'An Innocent Gamester'


A Young Woman Drinking a Cup of Tea
Maurice Louis Monnot (1869 - 1937)

11 October 2015

Historic Houses and Fall Fairs

We're in the midst of another stunning Thanksgiving long weekend.  The skies are blue, the sun is shining, the colours, albeit a bit behind this year, are glorious, and the temperatures are still high enough to rake leaves in a t-shirt.  And this weekend is all about being outside as Thanksgiving is a marker for getting outside jobs wrapped up and switching sleeveless tops for sweaters.  Waking up to frost on the rooftops isn't that far off.


My husband and I spent an afternoon with our border collie wandering Bronte Creek Provincial Park.  There was a decidedly odd feel about the place, a sort of 'Children of the Corn' vibe; acres and acres of green space and only two other people roaming the outbuildings.  Switching mindset, I conjured up the intro music from The Archers while watching the piglets frolic....(must resist the urge to mention Helen's predicament).  I digress.

For my birthday I chose to spend some time being a tourist in my own backyard.  We visited Campbell House built by Upper Canada Chief Justice William Campbell and his wife Hannah in 1822.  The house was picked up and moved from it's original location, just over one kilometer away, in 1972.  The photo (above) is from another site because the facade is completely covered in plastic as part of Nuit Blanche, a dusk until dawn art festival.


The fripperies may be upstairs but it's downstairs that I find the most interesting.  The young lady directing our tour did tell an eye-widening story about another employee who heard a thump in the library and found a book on the floor.  There wasn't another soul in the room.  Then it happened again...said employee quickly packed up for the evening.  Who could blame her?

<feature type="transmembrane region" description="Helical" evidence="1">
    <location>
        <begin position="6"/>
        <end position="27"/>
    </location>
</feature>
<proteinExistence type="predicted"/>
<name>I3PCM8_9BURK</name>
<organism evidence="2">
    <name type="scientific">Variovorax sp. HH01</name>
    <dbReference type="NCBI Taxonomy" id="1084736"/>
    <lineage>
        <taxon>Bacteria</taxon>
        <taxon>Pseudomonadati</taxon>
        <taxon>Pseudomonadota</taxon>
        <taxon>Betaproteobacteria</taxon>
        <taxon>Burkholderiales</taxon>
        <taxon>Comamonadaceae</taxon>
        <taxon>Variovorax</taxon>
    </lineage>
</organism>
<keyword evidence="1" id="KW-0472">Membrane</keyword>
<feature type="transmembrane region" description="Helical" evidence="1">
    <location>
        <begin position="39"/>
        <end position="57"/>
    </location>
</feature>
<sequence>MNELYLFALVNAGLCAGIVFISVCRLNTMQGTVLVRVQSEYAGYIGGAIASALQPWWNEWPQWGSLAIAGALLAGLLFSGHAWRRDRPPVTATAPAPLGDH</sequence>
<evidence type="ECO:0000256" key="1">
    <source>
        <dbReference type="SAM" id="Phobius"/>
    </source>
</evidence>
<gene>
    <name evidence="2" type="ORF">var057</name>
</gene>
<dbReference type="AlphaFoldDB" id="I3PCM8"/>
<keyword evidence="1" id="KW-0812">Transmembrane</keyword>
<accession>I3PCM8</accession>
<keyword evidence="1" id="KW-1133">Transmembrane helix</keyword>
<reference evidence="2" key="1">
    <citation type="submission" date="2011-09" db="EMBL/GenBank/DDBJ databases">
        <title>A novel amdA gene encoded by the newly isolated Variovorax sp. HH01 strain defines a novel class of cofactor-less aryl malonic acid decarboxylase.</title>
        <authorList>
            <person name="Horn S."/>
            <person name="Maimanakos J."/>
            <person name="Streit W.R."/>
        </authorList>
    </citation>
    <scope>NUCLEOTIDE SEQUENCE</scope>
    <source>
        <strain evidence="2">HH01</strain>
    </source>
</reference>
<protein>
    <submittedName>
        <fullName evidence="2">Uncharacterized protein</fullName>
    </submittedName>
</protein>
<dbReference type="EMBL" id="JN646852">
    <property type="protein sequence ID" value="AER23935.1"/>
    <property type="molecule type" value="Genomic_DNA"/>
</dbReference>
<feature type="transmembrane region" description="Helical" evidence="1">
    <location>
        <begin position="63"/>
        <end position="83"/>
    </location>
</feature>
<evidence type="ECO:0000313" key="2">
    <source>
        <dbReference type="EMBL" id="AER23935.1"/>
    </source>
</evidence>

Then we walked over to Mackenzie House, a more modest abode but equally fascinating.  Built in 1830, this was the home of Toronto's first mayor, William Lyon Mackenzie before he was exiled in Buffalo for many years for leading a rebellion against British rule.  His grandson went on to become the tenth Prime Minister of Canada.  While a well-liked man and leader, Mackenzie King frequently held seances to connect with his mother.  Strange but true!


The gas was lit once we made our way into the kitchen and I could have happily spent an hour in there with a pot of tea.  The staff are testing the waters with a Georgian baking class this weekend.  Hope it's a success!


A lovely young man, handsomely kitted out in period-appropriate clothing, talked to us about the print industry during the nineteenth century.  The politics of the day were at a fever pitch so the local paper was filled with hidden messages about rebellion and stories of independence in the United States.  The tedious process of picking out letters to form a story is unimaginable but apparently, as with anything else, the more you do it, the quicker you become.  When asked for a volunteer to try the 1845 press I jumped right in.  It took me several minutes to find the right letters, put them in the block right-side up, and going in the right direction....I would have been fired before lunch.  A roll of the wheel, a turn of the crank and 2,000 pounds of pressure was applied.  Not too bad for a first try!